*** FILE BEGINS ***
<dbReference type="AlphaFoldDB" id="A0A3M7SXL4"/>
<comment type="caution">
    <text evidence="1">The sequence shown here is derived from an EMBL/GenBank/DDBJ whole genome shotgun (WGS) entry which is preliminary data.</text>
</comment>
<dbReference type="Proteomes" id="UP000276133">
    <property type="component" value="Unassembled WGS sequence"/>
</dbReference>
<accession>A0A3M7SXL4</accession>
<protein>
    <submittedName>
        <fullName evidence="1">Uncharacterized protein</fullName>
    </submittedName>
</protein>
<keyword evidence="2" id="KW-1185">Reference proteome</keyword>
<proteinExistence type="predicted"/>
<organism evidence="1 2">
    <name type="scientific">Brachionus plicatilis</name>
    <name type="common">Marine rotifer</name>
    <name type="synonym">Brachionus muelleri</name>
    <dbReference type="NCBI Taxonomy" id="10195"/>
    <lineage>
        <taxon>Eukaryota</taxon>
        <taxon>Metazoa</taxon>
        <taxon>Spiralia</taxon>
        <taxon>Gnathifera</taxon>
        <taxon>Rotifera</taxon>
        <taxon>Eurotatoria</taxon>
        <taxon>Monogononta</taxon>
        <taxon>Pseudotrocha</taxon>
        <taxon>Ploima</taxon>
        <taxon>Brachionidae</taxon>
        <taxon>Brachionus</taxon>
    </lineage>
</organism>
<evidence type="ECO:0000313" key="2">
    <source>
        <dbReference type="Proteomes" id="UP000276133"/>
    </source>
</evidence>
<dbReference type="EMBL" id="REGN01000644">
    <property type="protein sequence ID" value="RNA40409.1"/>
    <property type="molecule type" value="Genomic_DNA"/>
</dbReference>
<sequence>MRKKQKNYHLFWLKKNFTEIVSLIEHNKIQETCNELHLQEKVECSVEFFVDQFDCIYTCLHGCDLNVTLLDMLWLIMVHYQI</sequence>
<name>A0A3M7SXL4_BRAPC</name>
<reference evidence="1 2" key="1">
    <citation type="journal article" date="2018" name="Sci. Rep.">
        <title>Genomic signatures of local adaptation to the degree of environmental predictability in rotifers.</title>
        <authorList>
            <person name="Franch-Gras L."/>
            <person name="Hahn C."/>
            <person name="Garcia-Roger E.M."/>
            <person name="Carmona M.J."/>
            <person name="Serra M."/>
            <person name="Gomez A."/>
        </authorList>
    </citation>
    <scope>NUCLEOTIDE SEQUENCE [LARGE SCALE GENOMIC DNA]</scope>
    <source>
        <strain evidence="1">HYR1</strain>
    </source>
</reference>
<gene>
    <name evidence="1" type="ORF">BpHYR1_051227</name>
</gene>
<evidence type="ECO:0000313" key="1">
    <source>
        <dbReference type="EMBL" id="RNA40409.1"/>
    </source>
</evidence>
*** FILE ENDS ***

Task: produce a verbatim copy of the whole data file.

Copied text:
<dbReference type="AlphaFoldDB" id="A0A3M7SXL4"/>
<comment type="caution">
    <text evidence="1">The sequence shown here is derived from an EMBL/GenBank/DDBJ whole genome shotgun (WGS) entry which is preliminary data.</text>
</comment>
<dbReference type="Proteomes" id="UP000276133">
    <property type="component" value="Unassembled WGS sequence"/>
</dbReference>
<accession>A0A3M7SXL4</accession>
<protein>
    <submittedName>
        <fullName evidence="1">Uncharacterized protein</fullName>
    </submittedName>
</protein>
<keyword evidence="2" id="KW-1185">Reference proteome</keyword>
<proteinExistence type="predicted"/>
<organism evidence="1 2">
    <name type="scientific">Brachionus plicatilis</name>
    <name type="common">Marine rotifer</name>
    <name type="synonym">Brachionus muelleri</name>
    <dbReference type="NCBI Taxonomy" id="10195"/>
    <lineage>
        <taxon>Eukaryota</taxon>
        <taxon>Metazoa</taxon>
        <taxon>Spiralia</taxon>
        <taxon>Gnathifera</taxon>
        <taxon>Rotifera</taxon>
        <taxon>Eurotatoria</taxon>
        <taxon>Monogononta</taxon>
        <taxon>Pseudotrocha</taxon>
        <taxon>Ploima</taxon>
        <taxon>Brachionidae</taxon>
        <taxon>Brachionus</taxon>
    </lineage>
</organism>
<evidence type="ECO:0000313" key="2">
    <source>
        <dbReference type="Proteomes" id="UP000276133"/>
    </source>
</evidence>
<dbReference type="EMBL" id="REGN01000644">
    <property type="protein sequence ID" value="RNA40409.1"/>
    <property type="molecule type" value="Genomic_DNA"/>
</dbReference>
<sequence>MRKKQKNYHLFWLKKNFTEIVSLIEHNKIQETCNELHLQEKVECSVEFFVDQFDCIYTCLHGCDLNVTLLDMLWLIMVHYQI</sequence>
<name>A0A3M7SXL4_BRAPC</name>
<reference evidence="1 2" key="1">
    <citation type="journal article" date="2018" name="Sci. Rep.">
        <title>Genomic signatures of local adaptation to the degree of environmental predictability in rotifers.</title>
        <authorList>
            <person name="Franch-Gras L."/>
            <person name="Hahn C."/>
            <person name="Garcia-Roger E.M."/>
            <person name="Carmona M.J."/>
            <person name="Serra M."/>
            <person name="Gomez A."/>
        </authorList>
    </citation>
    <scope>NUCLEOTIDE SEQUENCE [LARGE SCALE GENOMIC DNA]</scope>
    <source>
        <strain evidence="1">HYR1</strain>
    </source>
</reference>
<gene>
    <name evidence="1" type="ORF">BpHYR1_051227</name>
</gene>
<evidence type="ECO:0000313" key="1">
    <source>
        <dbReference type="EMBL" id="RNA40409.1"/>
    </source>
</evidence>